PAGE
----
Planning Commission approves The Ryokan Project after debate over health club conditions and parking requirements

Screenshot of the Planning Commission meeting on Monday, Dec. 18.

Commissioners continue to argue over the position of chair and vice chair; ends the meeting with a 2-2 vote

The first item on the Planning Commission’s agenda was the rules of procedure and decorum, and rescinding Planning Commission Resolution No. 23-47, and since the re-election of Kraig Hill as chair and John Mazza as vice chair on Nov. 30, the Planning Commission continues to debate over the position of chair and vice chair.

Commissioners expressed their concerns, saying the arguments and discussions have wasted staff and community time. 

On Nov. 30, the commission voted on the motion to strike section 2.I.B.2, which stated, “No Commissioner shall be elected as either Chair or Vice Chair if he or she served as Chair in the four months immediately preceding the election.” The rules of procedure and decorum have been updated to remove that language and subsequent rules have been renumbered.

The item failed with a 3-2 vote.

The commission moved on to Extension of Coastal Development Permit No. 16-024, Site Plan Review No. 18-027 and Demolition Permit No. 19-022. The request is to extend the Planning Commission’s approval to demolish the existing foundation, swimming pool, and spa; abandon the existing onsite wastewater treatment system (OWTS); and construct a new 11,170 square foot, one-story, single-family residence, including an attached four-car garage and 992 square foot basement, swimming pool and spa, fire department turnaround and driveway improvements, retaining walls, grading, decks, open-air trellises, two water tanks, hardscaping and landscaping, and install a new OWTS, including a site plan review for remedial grading to remediate slope failure due to failed drainage devices.

The commission motioned to approve the item. The item carried with a 4-1 vote. 

The commission moved on to The Nobu Ryokan Motel and Malibu Tidepool Health Club Project.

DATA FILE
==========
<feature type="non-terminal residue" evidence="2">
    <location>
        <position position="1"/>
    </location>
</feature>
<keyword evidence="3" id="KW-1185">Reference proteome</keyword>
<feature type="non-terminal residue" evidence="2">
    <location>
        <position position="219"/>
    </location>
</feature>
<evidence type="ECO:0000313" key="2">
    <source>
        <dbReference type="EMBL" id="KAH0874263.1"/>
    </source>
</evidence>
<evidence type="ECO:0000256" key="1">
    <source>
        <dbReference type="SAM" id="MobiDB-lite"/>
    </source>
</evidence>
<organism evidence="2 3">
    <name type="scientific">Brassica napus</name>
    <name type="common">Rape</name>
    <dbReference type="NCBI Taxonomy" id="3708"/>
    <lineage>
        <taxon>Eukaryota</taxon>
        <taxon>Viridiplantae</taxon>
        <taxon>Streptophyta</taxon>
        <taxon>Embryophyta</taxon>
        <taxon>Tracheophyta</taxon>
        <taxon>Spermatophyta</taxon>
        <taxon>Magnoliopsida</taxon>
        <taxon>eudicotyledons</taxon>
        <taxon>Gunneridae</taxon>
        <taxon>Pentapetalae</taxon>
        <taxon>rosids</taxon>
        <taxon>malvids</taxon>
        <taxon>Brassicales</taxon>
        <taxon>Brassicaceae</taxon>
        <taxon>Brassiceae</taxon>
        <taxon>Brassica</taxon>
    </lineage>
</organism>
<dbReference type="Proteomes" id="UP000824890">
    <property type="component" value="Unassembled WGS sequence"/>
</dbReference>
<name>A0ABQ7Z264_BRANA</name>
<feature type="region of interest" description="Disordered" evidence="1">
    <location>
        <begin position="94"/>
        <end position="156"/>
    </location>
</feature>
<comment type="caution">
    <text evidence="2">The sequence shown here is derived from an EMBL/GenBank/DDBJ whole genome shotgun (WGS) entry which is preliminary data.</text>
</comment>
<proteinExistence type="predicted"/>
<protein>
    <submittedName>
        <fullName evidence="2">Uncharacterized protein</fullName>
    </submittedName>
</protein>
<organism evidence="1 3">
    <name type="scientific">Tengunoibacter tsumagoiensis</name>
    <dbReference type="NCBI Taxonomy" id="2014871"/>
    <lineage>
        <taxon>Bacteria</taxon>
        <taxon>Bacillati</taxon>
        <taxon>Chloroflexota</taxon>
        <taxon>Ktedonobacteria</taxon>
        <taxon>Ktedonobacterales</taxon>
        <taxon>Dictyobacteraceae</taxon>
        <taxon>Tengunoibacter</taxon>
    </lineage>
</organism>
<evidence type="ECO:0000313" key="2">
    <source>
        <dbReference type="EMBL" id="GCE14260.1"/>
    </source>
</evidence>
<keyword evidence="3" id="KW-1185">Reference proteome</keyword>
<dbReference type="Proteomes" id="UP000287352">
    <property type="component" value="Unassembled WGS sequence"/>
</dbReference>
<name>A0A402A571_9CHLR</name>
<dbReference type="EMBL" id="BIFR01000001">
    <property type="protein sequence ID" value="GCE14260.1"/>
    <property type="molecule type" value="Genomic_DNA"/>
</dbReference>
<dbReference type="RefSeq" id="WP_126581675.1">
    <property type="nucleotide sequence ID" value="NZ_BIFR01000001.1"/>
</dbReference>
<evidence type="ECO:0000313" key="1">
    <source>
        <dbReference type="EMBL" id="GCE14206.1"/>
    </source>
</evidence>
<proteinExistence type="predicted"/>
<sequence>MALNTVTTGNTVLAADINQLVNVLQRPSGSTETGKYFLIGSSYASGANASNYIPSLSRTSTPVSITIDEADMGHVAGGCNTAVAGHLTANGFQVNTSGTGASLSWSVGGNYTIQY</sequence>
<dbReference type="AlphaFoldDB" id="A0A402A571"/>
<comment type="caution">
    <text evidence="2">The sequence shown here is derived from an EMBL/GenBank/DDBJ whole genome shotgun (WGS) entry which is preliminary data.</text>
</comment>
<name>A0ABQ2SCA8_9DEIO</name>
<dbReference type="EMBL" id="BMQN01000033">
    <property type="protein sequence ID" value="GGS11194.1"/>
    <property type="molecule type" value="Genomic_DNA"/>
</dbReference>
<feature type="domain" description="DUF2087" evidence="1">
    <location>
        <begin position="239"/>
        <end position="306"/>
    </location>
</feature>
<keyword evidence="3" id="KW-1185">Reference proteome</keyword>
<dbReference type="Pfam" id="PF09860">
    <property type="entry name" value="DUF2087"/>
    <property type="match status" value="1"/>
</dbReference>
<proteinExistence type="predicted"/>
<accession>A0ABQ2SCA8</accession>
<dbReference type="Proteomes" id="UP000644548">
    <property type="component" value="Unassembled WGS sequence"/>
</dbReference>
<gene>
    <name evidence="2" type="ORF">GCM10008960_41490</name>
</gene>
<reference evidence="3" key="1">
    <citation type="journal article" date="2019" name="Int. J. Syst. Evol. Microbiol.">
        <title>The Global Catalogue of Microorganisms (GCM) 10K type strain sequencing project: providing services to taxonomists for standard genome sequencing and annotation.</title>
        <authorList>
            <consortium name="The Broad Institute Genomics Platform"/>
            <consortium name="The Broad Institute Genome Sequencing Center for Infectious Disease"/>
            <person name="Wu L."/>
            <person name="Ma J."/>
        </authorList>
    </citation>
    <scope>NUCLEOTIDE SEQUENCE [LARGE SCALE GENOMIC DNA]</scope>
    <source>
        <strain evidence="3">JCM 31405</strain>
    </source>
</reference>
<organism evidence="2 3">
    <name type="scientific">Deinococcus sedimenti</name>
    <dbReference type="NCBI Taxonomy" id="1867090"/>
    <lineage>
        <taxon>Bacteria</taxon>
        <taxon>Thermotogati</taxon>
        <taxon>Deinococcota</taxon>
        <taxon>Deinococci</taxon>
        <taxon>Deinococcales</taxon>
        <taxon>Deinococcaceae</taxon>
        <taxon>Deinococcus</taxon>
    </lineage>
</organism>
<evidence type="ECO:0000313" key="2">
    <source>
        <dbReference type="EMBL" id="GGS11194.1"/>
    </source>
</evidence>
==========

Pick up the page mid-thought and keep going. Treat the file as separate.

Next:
The Ryokan Project consists of a General Plan, Zoning Map and Local Coastal Program mapping amendments from Community Commercial to Community Visitor-Serving-Two for the existing Ryokan Hotel (22752 PCH) and Tide Pool (22762 PCH), a coastal development permit and conditional use permit for the conversion of the existing non-conforming use (motel and adjacent private gym and pool) to a bed and breakfast inn, the sale of alcohol for onsite consumption, and a lot tie for the two lots to operate conjunctively and conversion of office space in the Tide Pool building into a new guest suite for the properties located at 22752 and 22762 Pacific Coast Highway. 

Hill and Mazza said they were both contacted by the same person complaining about the noise. 

“There’s already too much noise coming from the pool area where nobody goes in the pool,” Commissioner Skylar Peak asked. “So there’s no specific, but there’s too much noise coming from the pool area?” 

Mazza continued to compare the Ryokan Project with the Malibu Inn Motel project. Concerns of parking was discussed and Hill said the amount of parking spots for each room was insufficient.

“If you start with 17 rooms, times two, that’s 34 spaces, with six employees, that’s still 40 spaces, and yet they only have 26,” Hill said. “We’re substantially under-parked for the range of uses that we’re talking about here. I find that problematic.”

Alcohol usage was also a concern to some commissioners.

“I think the best solution is to make it a CV1 and allow them to operate legally and in a coordinated way but not expand the intensity use,” Hill said. 

Hill introduced a substitute motion, with a condition stated: the swimming pool should only be used by guests of the facility; all lights must be turned off no later than 10 p.m., and all parking for staff must be provided on site. 

The commission approved the project with a 3-2 vote.

The commission addressed the proposed 2024 calendar and planning commission meetings. The calendar was approved 4-1 vote. 

The commission addressed the Coastal Development Permit Amendment No. 20-068 Site Plan Review No. 21-009, and Demolition Permit No. 20-028 – An application to demolish an existing single-family residence and construct a new single-family residence, second unit and associated development. Peak recused himself from hearing and voting on the item. 

After the concerns about slopes, heights, and, view corridor, the commission denied the Coastal Development Permit Amendment No. 20-068. Motion failed by a 2-2 vote. 

The commission motioned to direct the applicant to bring back the project with adjustments. Applicant Don Schmitz said they would not be able to redo the project with adjustments; they would have to redo the entire house. 

The commission directed staff to bring back a resolution of denial. Assistant City Attorney Pat Donegan asked Mazza what the findings were that were the reason for denial, and Mazza did not answer what was the reason for denial; he just motioned to deny the project.

“I don’t have to do anything, I could make a motion and they can loose,” Mazza said. “I’ll make a finding that I do not have the information to be able to vote for this project on any level.”

The commission motioned to deny the project, motion carrying with a 2-1 vote with Commissioner Drew Leonard abstaining. 

The meeting was adjourned in memory and honor of Lyon Herron.